India’s Balance of Payments

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What’s in today’s article?

  • Why in News?
  • What is Balance of Payments (BoP)?
  • How to Read the RBI’s Q4FY24 BoP Figures?

Why in News?

  • After a gap of 10 quarters, India’s current account balance posted a surplus of $ 5.7 billion or 0.6% of gross domestic product (GDP) during the fourth quarter (Jan-Mar) 2024 (Q4FY24) mainly due to a surge in services exports.
  • The country’s current account cannot be understood in isolation and the larger picture is provided by the so-called ‘Balance of Payments’.

What is Balance of Payments (BoP)?

  • Understanding the meaning of BoP:
    • BoP summarises all transactions that a country's individuals, companies, and government bodies complete (over a defined period) with individuals, companies, and government bodies outside the country.
    • For example, it shows how much money (in US Dollar or Indian Rupee terms) went out of the country and how much money came into the country.
    • These transactions could be -
      • Trade (export or import) of goods or services.
      • Investments (an Indian buying land in the US or an American firm investing in the Indian stock exchanges).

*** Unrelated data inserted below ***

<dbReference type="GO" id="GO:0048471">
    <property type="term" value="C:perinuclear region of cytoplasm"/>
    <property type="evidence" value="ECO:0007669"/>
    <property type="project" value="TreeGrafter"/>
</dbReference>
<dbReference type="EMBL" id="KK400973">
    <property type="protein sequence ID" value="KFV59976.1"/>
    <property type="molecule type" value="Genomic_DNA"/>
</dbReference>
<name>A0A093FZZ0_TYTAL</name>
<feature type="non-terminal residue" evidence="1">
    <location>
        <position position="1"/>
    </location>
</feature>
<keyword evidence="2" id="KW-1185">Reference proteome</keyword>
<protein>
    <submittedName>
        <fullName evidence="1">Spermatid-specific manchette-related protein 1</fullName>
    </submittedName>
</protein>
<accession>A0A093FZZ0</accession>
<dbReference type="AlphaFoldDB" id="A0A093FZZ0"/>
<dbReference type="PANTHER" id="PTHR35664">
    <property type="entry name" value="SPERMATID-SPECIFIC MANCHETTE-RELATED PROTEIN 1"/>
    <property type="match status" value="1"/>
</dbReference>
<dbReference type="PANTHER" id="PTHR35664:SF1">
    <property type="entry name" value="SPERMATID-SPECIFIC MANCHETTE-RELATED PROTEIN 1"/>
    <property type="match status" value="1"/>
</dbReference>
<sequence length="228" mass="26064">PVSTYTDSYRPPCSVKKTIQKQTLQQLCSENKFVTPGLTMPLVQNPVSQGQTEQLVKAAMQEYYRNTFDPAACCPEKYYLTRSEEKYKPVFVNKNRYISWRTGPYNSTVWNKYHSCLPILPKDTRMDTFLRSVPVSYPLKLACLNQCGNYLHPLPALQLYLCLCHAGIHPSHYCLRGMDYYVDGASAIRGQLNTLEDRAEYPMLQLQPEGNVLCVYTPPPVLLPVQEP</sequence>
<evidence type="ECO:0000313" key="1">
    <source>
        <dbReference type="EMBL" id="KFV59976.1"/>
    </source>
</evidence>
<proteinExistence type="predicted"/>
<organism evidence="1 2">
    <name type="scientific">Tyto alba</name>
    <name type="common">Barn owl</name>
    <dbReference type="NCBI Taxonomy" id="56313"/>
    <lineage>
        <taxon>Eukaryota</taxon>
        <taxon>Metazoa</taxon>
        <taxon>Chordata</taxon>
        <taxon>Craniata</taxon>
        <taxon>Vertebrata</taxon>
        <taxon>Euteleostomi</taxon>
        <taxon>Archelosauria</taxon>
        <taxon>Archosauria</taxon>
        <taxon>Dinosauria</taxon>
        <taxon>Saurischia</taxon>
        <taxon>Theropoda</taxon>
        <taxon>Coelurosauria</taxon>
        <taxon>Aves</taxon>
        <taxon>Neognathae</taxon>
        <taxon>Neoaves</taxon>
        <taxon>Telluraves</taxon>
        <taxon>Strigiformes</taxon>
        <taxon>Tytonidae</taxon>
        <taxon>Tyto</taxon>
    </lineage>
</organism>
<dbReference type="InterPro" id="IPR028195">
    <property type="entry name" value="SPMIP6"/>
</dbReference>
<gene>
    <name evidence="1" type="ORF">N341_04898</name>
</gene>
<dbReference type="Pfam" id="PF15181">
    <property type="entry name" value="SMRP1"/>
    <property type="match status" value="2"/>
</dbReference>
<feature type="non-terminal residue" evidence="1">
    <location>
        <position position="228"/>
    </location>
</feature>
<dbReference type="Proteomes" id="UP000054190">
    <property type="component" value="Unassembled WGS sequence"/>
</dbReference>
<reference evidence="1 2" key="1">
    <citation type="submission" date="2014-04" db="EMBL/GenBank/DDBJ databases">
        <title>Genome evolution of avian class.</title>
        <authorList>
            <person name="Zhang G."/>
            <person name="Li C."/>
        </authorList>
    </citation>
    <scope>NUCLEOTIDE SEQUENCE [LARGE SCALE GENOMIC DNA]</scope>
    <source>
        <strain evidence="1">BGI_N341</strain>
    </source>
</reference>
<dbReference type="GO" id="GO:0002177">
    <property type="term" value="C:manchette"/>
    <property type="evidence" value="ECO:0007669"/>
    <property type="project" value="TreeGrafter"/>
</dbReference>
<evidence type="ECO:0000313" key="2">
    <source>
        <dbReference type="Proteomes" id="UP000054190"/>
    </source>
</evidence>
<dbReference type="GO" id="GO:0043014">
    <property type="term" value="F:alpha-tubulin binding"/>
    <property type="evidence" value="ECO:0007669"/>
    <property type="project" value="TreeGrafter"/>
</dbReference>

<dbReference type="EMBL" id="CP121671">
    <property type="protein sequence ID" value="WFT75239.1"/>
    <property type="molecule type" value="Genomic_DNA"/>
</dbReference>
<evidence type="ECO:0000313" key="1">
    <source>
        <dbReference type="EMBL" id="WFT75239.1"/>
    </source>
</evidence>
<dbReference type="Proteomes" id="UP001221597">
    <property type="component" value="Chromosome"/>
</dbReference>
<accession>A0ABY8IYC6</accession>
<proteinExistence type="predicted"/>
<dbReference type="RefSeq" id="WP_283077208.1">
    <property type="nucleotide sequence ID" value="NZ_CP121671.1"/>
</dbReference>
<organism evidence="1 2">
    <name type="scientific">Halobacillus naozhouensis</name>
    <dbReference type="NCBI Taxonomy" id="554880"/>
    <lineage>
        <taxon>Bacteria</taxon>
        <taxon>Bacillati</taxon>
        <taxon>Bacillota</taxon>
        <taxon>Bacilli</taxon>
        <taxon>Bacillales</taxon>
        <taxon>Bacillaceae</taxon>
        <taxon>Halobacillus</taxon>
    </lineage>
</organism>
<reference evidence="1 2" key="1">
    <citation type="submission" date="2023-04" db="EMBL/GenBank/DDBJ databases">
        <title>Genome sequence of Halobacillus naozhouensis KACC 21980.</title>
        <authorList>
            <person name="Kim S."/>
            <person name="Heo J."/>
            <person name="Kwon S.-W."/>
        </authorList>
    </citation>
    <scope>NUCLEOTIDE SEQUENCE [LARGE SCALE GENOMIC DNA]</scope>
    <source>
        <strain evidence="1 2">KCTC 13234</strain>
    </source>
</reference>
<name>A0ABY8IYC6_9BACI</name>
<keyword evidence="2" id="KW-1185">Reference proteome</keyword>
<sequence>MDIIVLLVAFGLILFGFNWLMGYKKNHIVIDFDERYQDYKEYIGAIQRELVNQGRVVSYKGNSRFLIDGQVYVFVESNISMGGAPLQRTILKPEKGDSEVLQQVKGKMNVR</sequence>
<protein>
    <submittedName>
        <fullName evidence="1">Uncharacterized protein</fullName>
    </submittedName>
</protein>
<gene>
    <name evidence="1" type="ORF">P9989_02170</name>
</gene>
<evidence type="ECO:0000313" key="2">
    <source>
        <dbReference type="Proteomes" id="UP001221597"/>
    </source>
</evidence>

• Exchange of loans between Indian and other countries of the world, etc.
  • Constituents of the BoP:
    • All possible transactions are divided into two main accounts - the Current Account and the Capital Account.
    • Current Account:
      • It refers to all transactions that are related to current consumption and it is further divided into - Trade Balance (the export and import of physical goods) and Invisibles Trade (trade in services, e.g. banking, IT, tourism, etc).
      • As can be seen from the table, India had a trade deficit (import>export) but a surplus in the Invisibles trade.
      • However, since the trade deficit was bigger than the surplus on the Invisibles trade, the overall current account of India is also in negative or deficit. This is called the Current Account Deficit (CAD).
    • Capital Account:
      • The capital account refers to those transactions which are not for current consumption, but for investment purposes.
      • It includes net foreign investments (either foreign direct investment or foreign portfolio investments) and loans or money that countries borrow from each other.
      • As can be seen from the table, India had a capital account surplus of $90 billion from April-December 2021 as against a current account deficit of $26.6 billion.
    • BOP:
      • Individually, either of these accounts can be in surplus or deficit.
      • A surplus implies that more money is coming into the country than going out of it. Whereas a deficit (shown with a (-) mark) implies more money is going out of the country than coming in.
      • By definition, the BoP always balances, which implies that the deficit on one account must be balanced by a surplus on the other account.
  • How does the BoP balance?
    • The net result of a current account deficit ($ 26.6 billion) and a capital account surplus ($ 90.1 billion) is that a total of 63.5 billion US dollars have entered the Indian economy.